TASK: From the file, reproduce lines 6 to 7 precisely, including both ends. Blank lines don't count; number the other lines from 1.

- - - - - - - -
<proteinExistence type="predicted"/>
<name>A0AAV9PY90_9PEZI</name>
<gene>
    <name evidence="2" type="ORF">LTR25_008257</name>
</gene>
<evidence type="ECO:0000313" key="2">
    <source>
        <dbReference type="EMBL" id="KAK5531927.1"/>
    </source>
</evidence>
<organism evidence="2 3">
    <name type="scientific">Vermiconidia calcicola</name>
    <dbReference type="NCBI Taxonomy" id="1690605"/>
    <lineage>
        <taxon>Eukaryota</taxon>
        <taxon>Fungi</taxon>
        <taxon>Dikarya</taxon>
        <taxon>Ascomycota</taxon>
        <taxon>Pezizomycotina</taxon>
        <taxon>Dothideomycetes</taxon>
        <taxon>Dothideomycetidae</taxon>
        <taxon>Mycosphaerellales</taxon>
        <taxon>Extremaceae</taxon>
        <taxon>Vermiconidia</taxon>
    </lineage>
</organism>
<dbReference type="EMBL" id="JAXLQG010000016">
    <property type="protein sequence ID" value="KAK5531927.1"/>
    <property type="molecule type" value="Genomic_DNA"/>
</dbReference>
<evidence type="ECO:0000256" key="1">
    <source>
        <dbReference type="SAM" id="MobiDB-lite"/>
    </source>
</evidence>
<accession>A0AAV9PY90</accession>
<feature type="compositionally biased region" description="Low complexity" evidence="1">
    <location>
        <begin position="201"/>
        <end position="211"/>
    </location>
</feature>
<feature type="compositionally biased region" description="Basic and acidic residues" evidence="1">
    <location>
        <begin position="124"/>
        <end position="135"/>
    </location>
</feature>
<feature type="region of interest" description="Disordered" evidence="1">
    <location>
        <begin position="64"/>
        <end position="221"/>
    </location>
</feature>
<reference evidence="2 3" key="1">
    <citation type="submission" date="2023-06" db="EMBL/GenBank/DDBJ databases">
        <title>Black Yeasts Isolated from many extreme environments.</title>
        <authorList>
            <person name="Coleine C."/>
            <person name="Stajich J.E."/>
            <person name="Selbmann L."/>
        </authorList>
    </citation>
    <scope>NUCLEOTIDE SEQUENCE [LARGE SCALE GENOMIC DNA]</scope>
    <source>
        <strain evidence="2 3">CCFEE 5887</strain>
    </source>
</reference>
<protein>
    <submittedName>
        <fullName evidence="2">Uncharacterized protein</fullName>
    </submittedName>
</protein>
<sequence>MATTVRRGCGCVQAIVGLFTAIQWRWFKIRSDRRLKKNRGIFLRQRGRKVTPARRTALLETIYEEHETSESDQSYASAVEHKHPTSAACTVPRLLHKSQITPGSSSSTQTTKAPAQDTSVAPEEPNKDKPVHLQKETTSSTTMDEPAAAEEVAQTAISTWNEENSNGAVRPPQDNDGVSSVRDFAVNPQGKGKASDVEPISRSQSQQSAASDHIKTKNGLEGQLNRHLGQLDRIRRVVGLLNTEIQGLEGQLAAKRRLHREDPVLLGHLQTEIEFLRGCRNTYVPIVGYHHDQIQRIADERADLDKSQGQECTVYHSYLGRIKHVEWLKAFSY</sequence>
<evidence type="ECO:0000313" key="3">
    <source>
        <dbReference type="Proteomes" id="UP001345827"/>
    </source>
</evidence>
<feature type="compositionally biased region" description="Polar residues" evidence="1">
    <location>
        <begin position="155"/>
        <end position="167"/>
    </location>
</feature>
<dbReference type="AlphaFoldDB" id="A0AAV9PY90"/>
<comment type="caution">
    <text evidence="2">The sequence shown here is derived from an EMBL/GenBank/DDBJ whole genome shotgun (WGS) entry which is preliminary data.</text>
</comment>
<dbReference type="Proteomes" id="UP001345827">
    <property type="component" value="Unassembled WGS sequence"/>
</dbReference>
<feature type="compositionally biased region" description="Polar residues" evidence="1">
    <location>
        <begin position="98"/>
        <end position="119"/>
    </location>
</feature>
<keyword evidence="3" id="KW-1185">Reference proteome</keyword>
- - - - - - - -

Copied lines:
<evidence type="ECO:0000313" key="2">
    <source>